Despite your leader's valid demand (5 January) for practical schooling measures rather than theoretical analyses, the Government is right to pursue in depth the problem of boys' relative underachievement. When, for example, you say the DfEE should "cut the amount of coursework" to benefit boys, it is worth asking why coursework helps girls. Coursework is done in the pupils' spare time. No "cutting it" will benefit boys if boys continue to refuse to use their spare time in educational ways, as girls do.

Various factors predispose people to educational endeavour. These include: a feeling that learning puts them in control of their mental world; a desire to compensate for lack of success elsewhere; a way of coping with loneliness and oppression; experience of learning bringing praise; and a belief that learning will be rewarded with personal security.

These are not created merely by changing teaching methods. They require a cultural revolution both in male attitudes and in media marketing.

Richard Wilkins

General Secretary

Association of Christian Teachers

St Albans, Herts

I have been rejected to study medicine by all my university choices even though I have 8 A* grades and 2 A grades at GCSE and am studying for 4 A-levels. I achieved an A grade in German in the summer and have top A grades in my modules so far and my school have predicted "Dead Cert A's".

I am a keen sportsman and have captained rugby, cricket and hockey teams as well as playing football for a local team and winning Ipswich tennis tournaments. I also play the trumpet in the Windband and First Orchestra.

I have organised my own work experience, both medical and non-medical, and have been committed to being a doctor for a number of years.

I attend Woodbridge School in Suffolk where I am on a scholarship, otherwise my parents could not afford to pay. I am a senior prefect and enjoy going out with my friends and girlfriend.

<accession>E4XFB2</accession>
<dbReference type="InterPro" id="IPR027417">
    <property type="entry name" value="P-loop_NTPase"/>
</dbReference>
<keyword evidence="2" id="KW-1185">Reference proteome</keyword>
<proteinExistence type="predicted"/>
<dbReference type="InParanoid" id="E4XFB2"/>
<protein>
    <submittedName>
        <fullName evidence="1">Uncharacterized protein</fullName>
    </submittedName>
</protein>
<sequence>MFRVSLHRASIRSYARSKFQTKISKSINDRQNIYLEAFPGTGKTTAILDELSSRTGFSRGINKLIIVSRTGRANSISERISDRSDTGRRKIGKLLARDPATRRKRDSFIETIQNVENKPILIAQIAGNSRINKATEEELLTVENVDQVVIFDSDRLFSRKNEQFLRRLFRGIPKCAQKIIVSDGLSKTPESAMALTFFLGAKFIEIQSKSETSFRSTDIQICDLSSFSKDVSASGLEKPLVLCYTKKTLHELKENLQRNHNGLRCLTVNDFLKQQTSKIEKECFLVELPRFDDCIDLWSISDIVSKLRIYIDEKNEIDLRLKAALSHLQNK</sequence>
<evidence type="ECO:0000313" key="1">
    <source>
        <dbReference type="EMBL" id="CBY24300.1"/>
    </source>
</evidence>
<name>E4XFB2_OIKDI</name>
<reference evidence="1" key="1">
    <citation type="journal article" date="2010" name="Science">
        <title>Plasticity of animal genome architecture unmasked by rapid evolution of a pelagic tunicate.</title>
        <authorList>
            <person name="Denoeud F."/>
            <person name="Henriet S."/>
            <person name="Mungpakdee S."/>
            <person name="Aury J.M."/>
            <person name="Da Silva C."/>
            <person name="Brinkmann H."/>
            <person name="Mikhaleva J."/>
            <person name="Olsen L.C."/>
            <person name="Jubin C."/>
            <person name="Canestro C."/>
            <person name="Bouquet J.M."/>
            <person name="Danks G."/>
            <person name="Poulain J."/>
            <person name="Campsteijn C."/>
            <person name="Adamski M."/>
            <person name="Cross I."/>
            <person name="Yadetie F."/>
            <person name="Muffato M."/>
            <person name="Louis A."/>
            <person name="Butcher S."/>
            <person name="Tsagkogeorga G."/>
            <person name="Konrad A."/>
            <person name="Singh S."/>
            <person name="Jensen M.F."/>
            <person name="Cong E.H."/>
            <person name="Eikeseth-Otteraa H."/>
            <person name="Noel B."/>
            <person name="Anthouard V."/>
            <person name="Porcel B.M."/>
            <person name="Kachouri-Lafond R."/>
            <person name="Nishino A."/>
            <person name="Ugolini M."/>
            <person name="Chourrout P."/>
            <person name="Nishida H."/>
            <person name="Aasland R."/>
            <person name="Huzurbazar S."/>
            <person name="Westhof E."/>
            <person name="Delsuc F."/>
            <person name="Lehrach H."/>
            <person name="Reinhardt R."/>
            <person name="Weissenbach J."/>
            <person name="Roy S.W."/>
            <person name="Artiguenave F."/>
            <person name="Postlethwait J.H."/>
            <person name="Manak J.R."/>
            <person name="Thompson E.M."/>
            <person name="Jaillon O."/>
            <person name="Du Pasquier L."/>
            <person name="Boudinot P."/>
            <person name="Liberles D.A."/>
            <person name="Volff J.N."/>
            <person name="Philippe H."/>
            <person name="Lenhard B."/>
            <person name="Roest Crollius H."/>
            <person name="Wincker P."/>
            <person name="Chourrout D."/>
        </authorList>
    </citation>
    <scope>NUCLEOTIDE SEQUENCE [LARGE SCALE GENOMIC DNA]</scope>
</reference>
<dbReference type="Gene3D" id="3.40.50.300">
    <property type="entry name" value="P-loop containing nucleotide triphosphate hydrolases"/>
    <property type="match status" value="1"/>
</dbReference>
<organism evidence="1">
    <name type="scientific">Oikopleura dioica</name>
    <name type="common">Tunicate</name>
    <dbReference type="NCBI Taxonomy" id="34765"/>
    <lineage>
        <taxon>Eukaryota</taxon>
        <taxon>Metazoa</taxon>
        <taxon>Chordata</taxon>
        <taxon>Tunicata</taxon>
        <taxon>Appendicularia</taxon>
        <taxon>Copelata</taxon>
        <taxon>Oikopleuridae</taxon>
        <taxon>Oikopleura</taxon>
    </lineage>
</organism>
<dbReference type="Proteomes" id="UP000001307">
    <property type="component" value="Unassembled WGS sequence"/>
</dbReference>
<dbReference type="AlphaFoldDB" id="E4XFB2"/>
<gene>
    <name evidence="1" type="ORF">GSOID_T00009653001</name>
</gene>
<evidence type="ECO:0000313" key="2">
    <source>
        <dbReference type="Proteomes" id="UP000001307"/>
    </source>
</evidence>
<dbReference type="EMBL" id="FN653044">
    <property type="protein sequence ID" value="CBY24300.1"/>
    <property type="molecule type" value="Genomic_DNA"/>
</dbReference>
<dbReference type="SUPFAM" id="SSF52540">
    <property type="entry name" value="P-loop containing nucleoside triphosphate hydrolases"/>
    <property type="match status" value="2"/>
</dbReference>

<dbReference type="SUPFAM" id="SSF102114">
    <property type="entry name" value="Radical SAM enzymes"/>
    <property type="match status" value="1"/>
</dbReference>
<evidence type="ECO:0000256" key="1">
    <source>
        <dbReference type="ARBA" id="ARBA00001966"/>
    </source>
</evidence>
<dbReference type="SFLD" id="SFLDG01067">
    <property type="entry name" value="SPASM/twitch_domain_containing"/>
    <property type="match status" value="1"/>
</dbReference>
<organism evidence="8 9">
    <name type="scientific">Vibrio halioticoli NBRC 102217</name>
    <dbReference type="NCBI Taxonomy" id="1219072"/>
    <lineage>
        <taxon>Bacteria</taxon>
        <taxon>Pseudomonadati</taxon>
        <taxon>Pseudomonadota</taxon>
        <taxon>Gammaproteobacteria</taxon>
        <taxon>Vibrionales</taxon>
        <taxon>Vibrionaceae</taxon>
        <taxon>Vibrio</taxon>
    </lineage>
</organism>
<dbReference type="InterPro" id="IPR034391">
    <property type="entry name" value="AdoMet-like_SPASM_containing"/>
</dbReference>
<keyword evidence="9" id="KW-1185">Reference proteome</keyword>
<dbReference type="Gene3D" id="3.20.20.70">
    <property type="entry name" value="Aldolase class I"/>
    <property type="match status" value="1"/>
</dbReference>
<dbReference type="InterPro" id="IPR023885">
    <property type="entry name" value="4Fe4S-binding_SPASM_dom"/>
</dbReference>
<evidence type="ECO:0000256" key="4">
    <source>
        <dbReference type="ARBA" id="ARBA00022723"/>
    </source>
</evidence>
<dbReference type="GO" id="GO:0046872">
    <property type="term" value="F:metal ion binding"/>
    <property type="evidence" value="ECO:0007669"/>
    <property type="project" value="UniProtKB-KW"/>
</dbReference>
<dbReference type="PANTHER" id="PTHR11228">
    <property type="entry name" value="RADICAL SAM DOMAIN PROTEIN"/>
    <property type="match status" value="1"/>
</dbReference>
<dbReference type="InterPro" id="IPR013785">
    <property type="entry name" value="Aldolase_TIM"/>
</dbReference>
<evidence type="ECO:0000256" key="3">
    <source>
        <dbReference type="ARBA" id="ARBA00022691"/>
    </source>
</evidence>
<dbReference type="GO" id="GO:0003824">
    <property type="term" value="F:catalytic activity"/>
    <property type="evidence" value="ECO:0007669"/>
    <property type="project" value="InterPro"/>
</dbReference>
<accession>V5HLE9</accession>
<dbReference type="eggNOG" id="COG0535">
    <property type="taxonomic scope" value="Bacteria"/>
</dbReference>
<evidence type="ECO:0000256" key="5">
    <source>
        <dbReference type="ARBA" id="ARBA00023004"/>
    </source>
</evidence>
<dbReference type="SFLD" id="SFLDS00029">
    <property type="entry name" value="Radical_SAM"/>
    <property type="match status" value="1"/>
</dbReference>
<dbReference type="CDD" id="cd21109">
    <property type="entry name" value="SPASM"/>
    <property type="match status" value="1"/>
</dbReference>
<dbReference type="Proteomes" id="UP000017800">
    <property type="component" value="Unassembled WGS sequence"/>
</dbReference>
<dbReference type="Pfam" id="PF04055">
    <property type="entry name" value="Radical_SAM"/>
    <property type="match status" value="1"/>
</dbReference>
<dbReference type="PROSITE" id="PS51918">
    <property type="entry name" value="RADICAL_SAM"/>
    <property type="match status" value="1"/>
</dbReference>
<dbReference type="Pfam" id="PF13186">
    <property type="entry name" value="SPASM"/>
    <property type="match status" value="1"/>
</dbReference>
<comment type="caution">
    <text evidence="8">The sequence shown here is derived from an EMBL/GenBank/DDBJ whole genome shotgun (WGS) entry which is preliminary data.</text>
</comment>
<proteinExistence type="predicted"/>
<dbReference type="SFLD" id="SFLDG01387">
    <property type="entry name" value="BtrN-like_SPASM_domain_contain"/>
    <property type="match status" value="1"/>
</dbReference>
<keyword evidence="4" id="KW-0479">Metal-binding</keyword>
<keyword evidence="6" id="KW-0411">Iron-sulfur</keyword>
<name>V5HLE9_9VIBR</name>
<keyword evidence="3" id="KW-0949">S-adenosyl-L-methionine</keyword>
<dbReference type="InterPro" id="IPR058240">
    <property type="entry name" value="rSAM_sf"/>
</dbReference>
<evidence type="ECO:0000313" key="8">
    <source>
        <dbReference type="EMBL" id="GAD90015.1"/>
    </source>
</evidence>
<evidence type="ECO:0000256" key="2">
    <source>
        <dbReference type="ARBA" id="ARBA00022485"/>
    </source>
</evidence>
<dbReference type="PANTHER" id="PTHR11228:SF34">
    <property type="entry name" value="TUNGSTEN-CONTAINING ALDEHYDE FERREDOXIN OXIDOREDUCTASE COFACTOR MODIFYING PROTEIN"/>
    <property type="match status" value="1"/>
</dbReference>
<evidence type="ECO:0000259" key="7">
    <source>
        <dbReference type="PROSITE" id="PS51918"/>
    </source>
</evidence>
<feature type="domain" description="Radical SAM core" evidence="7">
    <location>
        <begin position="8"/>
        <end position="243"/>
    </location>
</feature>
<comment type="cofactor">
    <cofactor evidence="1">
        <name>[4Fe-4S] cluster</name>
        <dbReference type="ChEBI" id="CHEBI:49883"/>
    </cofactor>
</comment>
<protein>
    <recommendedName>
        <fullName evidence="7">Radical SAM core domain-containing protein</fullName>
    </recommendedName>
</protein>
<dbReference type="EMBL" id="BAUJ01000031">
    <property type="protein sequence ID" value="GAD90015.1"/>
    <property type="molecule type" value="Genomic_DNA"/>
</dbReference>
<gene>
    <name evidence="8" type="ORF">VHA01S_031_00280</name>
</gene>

I have attended four interviews where there have been more than 60 per cent overseas students and I know girls who have been accepted for medicine with lower grades. I am concerned that I have made the mistake of staying at an independent school because I have heard that more places are being offered to state school students this year.

Matthew Burden, 17,


Many boys are performing well and we should surely be targeting all pupils, not just boys, who are not succeeding. Any proposals, such as to reduce the amount of coursework, which could benefit boys but impede girls, cannot be countenanced.

Mrs EJ de Swiet

Headteacher, the Henrietta Barnett School;

President of the Association of Maintained Girls' Schools


Why does Alan Ryan ("Oxbridge fees: now the battle is just beginning", Education+, 18 December) want to meet a succession of applicants who have been coached in the answers? Why does he not enjoy finding the innate intellectual spark in the responses of an untutored applicant? If his example had shown the initiative to apply on her own and the ability to learn "quite a lot of philosophy", why was she not worthy of a place?

In 1984 my son was interviewed by two Oxbridge colleges and Imperial College, London. The product of a modest state comprehensive, he was subjected to no less than ritual humiliation at Oxbridge. Imperial interviewed him sensitively, said it wanted him and gave him a ludicrously low entry qualification so that he could enjoy the rest of school relatively unpressured.

He got himself sponsored by a large company, so there were no financial worries; he enjoyed all the outside opportunities the city offered, and left with a First, the UCL prize and (jointly) the University of London prize in his subject and a summer scholarship to Cern.

Since gaining his PhD back here in Scotland he has held two academic posts, for both of which he was invited to apply.

If Oxbridge can't be bothered to find out how to spot these candidates, then they will just go to other universities and do very well there instead.

Ann Duncombe, Menstrie, Scotland

I am writing to correct the impression offered by Oxford and Cambridge, in Lucy Hodges' article. The number of UK undergraduates who come to the LSE from private schools is 36 per cent - well below the Oxbridge 50 per cent.

Our figures broadly reflect the national pattern, where 35 per cent of those who achieve three grade As at A-level are from independent schools, and 60 per cent are from state schools.

We are far from complacent about our record on attracting pupils from state schools. We believe that there is a great deal more that we need to do, and we are planning a number of changes to improve our record. We are part of the current moves to raise young people's aspirations so that many more go into higher education, and don't get stuck in dead-end jobs, or, worse, join the dole queue.

Denise Annett

Head of Public Relations

London School of Economics